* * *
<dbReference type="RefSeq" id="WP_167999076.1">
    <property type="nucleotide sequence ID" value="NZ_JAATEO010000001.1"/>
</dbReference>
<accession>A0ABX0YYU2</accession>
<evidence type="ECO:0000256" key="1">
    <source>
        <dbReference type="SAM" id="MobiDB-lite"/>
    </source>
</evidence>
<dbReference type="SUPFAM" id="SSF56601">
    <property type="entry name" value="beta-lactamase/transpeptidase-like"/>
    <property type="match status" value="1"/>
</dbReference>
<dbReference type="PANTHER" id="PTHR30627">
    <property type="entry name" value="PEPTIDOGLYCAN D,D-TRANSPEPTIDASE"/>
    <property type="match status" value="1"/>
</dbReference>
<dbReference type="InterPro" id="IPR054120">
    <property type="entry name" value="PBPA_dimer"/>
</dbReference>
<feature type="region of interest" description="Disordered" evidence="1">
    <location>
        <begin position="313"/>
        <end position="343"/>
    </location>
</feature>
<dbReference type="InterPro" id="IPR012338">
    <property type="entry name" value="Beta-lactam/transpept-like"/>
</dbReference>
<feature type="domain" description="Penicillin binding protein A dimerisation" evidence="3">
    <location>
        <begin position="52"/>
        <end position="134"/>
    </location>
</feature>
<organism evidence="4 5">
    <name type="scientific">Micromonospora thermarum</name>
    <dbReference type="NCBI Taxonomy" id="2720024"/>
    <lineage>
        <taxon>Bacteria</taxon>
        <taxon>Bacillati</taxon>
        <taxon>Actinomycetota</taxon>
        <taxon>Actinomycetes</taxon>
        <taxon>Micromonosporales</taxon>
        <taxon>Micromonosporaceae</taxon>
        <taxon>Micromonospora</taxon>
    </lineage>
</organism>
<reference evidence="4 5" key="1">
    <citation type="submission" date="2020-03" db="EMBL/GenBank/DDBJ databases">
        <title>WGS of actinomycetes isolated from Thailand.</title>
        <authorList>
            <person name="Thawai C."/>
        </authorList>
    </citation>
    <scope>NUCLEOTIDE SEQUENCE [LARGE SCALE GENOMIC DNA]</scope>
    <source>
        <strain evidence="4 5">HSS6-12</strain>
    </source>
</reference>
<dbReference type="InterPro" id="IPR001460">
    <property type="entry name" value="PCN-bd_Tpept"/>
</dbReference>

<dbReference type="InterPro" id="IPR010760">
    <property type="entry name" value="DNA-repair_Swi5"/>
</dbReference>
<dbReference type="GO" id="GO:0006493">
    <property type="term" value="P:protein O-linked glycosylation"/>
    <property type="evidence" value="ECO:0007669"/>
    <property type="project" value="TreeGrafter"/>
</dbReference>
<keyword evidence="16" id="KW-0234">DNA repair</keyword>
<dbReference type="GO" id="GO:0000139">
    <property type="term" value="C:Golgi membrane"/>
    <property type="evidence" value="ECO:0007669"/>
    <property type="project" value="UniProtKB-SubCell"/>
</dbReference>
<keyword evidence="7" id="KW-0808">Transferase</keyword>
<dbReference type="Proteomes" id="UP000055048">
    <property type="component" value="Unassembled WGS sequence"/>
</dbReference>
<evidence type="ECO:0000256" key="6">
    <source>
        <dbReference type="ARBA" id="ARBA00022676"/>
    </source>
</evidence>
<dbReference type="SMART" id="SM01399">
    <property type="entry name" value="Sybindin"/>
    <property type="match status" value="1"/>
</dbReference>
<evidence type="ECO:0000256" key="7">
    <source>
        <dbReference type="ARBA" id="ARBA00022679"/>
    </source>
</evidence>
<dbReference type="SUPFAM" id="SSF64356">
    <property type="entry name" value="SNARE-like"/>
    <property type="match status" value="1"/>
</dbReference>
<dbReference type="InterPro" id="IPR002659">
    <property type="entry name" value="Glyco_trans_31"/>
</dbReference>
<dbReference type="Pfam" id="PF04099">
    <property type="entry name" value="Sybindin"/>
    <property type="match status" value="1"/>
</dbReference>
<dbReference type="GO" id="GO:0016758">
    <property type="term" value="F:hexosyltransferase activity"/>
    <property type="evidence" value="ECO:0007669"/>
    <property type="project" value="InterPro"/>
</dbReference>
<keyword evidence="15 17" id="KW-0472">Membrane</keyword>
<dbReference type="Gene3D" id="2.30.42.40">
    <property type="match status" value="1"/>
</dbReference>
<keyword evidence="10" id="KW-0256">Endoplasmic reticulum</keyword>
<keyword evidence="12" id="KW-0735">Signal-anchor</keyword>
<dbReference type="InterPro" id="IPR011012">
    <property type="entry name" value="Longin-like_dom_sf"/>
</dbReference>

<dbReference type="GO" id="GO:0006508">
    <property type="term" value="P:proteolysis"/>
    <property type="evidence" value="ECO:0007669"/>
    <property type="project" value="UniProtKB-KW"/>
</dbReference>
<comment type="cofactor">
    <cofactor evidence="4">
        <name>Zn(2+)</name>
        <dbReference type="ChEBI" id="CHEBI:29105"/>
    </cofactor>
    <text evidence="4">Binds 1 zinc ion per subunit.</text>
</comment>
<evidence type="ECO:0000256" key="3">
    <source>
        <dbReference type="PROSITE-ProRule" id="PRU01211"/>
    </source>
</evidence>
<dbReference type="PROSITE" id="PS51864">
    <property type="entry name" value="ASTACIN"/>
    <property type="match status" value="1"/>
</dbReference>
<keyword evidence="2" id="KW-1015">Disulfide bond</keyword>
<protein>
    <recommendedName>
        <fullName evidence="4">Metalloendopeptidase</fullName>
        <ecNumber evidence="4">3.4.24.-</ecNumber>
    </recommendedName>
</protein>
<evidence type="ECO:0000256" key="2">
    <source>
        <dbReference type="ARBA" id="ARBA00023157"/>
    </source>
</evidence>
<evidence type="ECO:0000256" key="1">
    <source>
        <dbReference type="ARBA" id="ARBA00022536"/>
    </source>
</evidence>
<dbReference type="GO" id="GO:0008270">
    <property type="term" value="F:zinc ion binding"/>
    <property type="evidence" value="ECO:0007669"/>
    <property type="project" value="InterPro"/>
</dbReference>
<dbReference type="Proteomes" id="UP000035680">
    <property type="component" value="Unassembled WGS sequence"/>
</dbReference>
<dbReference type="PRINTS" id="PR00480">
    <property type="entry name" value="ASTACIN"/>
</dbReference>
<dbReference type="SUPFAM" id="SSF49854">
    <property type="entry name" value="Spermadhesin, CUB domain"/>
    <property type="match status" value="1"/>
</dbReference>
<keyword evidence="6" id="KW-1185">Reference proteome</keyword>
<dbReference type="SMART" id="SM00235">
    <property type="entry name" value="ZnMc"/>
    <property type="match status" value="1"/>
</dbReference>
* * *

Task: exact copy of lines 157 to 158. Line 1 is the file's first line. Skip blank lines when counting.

    </source>
</evidence>